Olympus wireless flash system

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Olympus wireless flash system

Postby harrym » Dec 18, 2009 1:22 am

So does anyone know anything about the Olympus radio-controlled wireless flash system?

The flashes such as the FL-36R and the FL-50R can be controlled from a digital SLR. Up to 3 flash units can be wirelessly controlled independently from the camera, including flash strength. Imagine being able to adjust the flash power of a remote slave right from the camera itself.

Sounds like this may be a great way to go. Opinions?

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http://www.olympusamerica.com/cpg_section/product.asp?product=1386&page=accessories
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Re: Olympus wireless flash system

Postby harrym » Jan 14, 2010 8:59 pm

Any comments at all?
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Re: Olympus wireless flash system

Postby NZcaver » Jan 15, 2010 5:09 am

This may not be much help, but I was caving with a guy a few months ago who was using Nikon's equivalent IR slave flash with his DSLR. It seemed to work pretty well, but it was mostly shorter range work using one remote flash. He also used a flashgun on the camera for some shots. Being able to dial the intensity up and down right from the camera seemed to bring him measurable joy. Plus we were in a very pretty cave.

At the same time I was using my old Olympus C-5050 with a combination of RF and optical triggered slaves, and relying on myself or my assistants to dial the intensity up and down. The centrally-controlled IR concept seems pretty slick, but it doesn't come cheap.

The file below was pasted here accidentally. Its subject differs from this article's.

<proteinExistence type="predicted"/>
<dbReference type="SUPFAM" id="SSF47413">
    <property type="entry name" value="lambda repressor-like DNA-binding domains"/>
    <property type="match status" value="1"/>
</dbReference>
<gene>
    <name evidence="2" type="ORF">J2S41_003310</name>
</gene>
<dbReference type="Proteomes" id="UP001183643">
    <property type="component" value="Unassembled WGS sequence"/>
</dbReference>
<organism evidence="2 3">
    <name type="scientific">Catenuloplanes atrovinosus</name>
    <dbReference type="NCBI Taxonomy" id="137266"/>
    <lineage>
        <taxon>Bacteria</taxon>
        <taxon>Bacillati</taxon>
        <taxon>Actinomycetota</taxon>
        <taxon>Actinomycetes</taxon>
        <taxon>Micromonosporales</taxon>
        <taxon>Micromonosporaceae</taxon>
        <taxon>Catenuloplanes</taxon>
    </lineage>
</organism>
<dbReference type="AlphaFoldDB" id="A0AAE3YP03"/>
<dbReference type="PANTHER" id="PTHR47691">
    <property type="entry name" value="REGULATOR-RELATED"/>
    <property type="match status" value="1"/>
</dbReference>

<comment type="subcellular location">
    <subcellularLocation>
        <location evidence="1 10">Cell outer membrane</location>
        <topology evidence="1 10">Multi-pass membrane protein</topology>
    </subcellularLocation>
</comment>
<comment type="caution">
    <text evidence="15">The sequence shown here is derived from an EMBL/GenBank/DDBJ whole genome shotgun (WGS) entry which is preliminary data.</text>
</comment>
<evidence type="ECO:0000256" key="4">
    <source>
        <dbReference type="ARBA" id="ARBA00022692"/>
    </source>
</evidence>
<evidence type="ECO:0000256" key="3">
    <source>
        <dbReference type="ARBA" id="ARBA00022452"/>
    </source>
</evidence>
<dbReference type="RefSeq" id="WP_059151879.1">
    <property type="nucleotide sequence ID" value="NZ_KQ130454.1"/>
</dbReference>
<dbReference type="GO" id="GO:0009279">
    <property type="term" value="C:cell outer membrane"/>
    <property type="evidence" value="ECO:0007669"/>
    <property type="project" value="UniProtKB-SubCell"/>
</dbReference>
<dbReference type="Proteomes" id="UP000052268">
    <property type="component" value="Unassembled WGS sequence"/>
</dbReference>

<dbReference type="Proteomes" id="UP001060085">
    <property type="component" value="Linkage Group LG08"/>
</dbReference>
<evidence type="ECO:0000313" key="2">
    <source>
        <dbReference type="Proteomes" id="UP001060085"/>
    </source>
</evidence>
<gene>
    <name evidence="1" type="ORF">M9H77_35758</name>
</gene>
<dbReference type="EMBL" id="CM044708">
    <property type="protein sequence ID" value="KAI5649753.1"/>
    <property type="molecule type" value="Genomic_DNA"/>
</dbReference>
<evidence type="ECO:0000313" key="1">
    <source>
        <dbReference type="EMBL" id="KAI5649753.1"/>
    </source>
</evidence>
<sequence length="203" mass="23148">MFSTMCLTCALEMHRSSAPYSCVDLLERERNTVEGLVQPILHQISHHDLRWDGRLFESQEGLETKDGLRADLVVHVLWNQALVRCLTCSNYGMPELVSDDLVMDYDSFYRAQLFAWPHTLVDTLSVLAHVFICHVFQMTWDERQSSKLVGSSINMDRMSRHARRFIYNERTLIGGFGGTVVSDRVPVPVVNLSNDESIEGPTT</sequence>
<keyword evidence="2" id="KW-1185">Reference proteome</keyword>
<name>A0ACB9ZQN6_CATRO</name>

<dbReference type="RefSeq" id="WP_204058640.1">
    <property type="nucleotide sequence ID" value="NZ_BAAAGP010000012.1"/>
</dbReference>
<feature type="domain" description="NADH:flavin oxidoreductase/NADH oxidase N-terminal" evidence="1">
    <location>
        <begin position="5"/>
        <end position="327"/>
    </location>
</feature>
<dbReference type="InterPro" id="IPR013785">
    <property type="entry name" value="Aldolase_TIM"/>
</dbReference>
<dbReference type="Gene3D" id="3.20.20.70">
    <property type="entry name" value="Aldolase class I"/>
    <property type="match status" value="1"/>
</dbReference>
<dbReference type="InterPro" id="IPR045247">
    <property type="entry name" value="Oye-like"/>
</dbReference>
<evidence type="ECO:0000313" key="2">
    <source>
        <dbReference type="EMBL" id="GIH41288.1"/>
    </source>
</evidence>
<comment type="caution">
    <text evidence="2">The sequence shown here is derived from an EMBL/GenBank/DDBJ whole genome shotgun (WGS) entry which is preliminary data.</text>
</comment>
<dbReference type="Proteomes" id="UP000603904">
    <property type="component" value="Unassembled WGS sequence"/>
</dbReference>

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Re: Olympus wireless flash system

Postby captnemo » Jan 15, 2010 1:32 pm

As far as I can tell it is not a radio flash system. Olympus avoids mentioning this by frequently calling it wireless and not saying how the flashes are synched but this page http://www.photographyblog.com/news/oly ... ess_flash/

mentions optical data transmission, so I'd guess Ir the same as the nikon system and canons.

This has advantages and disadvantages. I have a 580 flash for my canon setup that "wirelessly" transmit to my 420 flash, this is a quick, easy way to do a two flash setup using ttl settings. Overall I prefer the results, range and ability to position flashes out of line of site given by my cactus radio triggers though.
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Re: Olympus wireless flash system

Postby harrym » Jan 18, 2010 9:07 pm

Interesting article you quoted, it says that the radio controlled system transmits the data optically.

Hmmmm.......

The Nikon E-520 camera manual specifically states that the system is radio controlled.

captnemo wrote:As far as I can tell it is not a radio flash system. Olympus avoids mentioning this by frequently calling it wireless and not saying how the flashes are synched but this page http://www.photographyblog.com/news/oly ... ess_flash/

mentions optical data transmission, so I'd guess Ir the same as the nikon system and canons.

This has advantages and disadvantages. I have a 580 flash for my canon setup that "wirelessly" transmit to my 420 flash, this is a quick, easy way to do a two flash setup using ttl settings. Overall I prefer the results, range and ability to position flashes out of line of site given by my cactus radio triggers though.